Creations Genesis 1–3

Chapters 3 and 4 of the book are organized into one unit discussing Genesis 1–11 and the formation of the Pentateuch as a whole. Genesis may be divided into two parts, with the opening chapters (1–11) centering on the “cosmic origins” of the world and the second half (12–50) focusing on the beginnings of Israel. Genesis 1–11 contains a number of familiar narratives, including the creation, the Garden of Eden, and the Flood. Chapters 3 and 4 demonstrate how these opening chapters of Genesis developed and were influenced by the Middle Eastern environment in which their authors lived.

Genesis 1–3: Some General Observations

The primary aim of Chapter 3 is to examine the creation accounts from Genesis 1–3. Genesis provides two distinct creation myths, with a different vocabulary and order of events, as well as contrasting depictions of the deity. The first creation narrative (1.1–2.4a) features a six-day cycle with humans being God’s last creation. These six days of work are intended to highlight the seventh day, when God rested upon the completion of his work. Thus, the first creation account establishes divine cosmic origins for the sabbath day. It is also important to note that in this account, God does not create the universe out of nothing. Instead, this version clearly indicates that the cosmos was formed out of untamed, though preexisting, matter.

            The second creation account (2.4b–3.24) is very different from the first. There is no description of the creation of the earth or the heavens. The only action described in detail is the creation of the first man and the first woman. Moreover, humans do not come into being by God’s words alone in this account; rather, God is a craftsman who forms the first man out of clay and the first woman from his rib. Finally, the second creation myth details the lives of the first humans by including the Garden of Eden narrative.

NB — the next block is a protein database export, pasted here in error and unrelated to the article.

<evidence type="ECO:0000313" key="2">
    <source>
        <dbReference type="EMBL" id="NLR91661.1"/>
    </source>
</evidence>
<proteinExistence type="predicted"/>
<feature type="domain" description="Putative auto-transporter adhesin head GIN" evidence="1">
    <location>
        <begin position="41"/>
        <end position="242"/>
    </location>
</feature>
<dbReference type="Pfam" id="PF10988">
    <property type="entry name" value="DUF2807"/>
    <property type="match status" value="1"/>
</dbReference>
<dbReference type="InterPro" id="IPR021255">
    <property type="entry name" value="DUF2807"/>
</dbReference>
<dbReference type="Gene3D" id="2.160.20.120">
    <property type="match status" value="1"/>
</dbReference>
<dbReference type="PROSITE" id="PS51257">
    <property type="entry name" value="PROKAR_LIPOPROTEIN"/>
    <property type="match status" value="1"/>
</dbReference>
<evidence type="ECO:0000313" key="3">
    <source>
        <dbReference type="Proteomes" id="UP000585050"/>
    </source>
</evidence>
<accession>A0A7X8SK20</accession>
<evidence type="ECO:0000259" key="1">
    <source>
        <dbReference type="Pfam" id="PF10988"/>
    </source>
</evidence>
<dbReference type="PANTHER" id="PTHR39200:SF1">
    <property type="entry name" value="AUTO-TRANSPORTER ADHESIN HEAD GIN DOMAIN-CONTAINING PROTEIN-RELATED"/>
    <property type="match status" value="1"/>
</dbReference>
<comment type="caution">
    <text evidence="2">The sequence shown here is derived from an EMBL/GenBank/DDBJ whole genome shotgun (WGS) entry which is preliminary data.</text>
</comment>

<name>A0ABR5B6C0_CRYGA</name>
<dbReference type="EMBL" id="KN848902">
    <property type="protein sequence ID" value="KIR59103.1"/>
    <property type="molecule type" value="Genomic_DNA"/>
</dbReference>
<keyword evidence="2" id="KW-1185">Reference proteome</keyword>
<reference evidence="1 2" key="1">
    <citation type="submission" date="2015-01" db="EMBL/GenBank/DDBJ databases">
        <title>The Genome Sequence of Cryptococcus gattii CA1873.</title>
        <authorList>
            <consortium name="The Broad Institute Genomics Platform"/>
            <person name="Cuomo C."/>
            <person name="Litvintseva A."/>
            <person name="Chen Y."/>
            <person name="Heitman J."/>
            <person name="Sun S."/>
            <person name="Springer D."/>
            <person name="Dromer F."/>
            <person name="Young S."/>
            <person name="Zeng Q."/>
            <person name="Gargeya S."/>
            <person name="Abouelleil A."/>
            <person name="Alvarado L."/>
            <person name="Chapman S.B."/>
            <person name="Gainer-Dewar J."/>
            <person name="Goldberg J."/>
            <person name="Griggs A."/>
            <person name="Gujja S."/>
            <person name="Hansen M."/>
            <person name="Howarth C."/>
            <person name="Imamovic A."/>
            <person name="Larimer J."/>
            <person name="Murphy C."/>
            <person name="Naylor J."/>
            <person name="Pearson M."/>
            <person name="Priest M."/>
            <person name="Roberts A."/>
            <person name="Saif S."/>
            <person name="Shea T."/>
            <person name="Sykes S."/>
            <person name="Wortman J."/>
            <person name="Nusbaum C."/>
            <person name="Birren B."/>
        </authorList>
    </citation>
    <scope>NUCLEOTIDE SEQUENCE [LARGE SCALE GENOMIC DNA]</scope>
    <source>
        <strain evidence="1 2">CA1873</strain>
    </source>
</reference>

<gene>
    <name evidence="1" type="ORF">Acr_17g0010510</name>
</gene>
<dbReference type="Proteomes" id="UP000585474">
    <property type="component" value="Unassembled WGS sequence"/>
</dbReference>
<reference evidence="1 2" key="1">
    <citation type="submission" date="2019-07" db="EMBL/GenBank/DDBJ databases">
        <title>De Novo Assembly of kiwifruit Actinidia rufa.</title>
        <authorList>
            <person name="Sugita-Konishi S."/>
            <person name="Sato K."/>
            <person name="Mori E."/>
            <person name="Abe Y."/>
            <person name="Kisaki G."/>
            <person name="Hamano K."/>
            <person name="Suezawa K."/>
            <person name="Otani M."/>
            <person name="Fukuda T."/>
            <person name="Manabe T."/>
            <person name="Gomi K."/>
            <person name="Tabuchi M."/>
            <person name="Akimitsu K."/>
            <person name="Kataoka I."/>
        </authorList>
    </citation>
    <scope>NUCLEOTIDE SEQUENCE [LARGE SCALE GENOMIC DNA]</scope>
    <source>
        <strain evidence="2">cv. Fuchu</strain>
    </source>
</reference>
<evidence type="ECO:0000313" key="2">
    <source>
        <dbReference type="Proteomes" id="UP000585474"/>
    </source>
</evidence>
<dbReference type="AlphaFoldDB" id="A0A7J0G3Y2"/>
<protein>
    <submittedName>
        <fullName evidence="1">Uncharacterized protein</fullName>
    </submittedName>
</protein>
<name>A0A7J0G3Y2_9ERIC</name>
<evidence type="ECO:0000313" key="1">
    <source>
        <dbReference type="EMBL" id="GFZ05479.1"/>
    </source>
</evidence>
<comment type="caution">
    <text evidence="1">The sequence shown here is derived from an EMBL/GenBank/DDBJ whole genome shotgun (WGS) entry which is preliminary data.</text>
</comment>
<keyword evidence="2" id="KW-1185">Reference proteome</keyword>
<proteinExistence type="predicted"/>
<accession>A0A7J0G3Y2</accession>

God’s motives for the creation of humans are also different in each account. In the first myth, humans are created to have dominion over the earth and all of its creatures. In the second, God’s creation of humans is connected to agriculture and the need for someone to “till and keep the garden.” Finally, each narrative presents a very different picture of the creator. In Genesis 1.1–2.4a God is a distant or remote figure who can produce just by speaking. The God of Genesis 2.4b–3.24 is more accessible and anthropomorphic. Also, God is called by different names in the two stories, referred to as “God” in the first narrative and as “the LORD God” in the second. Taken in sum, all of these differences suggest that these accounts were written by two authors and that the second narrative was included as a way of answering some basic questions about human experience and existence.

Influences from the Near East

Although the creation accounts in Genesis highlight beliefs and practices (for example, monotheism and the sabbath) that were particular to ancient Israel, it is important to remember that no text is created in a vacuum; the books of the Bible are no exception. There are several other creation myths from the Near East that bear striking similarities to the Genesis narratives, including the Babylonian myth Enuma Elish, which shares a number of affinities with Genesis 1. These include the creative powers of the deity, the formation of the cosmos out of existing matter (Tiamat’s body), and the creation of humans in the “likenesses” of the god(s). 

            While Genesis 2.4b–3.24 has a different style and theme from 1.1–2.4a, it too has Near Eastern antecedents. These include the formation of man out of soil and the creation of humans for the purpose of working the earth. More important, there are possible parallels between the Eden account in Genesis and Gilgamesh, such as the attainment of knowledge and the inevitable fear of mortality.

            Moreover, although the biblical texts do appear to borrow themes from Near Eastern literature, the Genesis accounts are also innovative since they adapt, transform, and reject many aspects of Near Eastern mythology.  A good example of this is the demythologizing of the battle before creation in Genesis 1.

Implications for Our Study

Above all, this chapter on Genesis 1–3 and its parallel literature illustrates that there is a great deal of room for interpretation and critique within both the creation stories and the Bible as a whole. These three chapters of Genesis demonstrate that there were different views or schools of thought present in ancient Israel; in future chapters we will encounter even more examples of this diversity.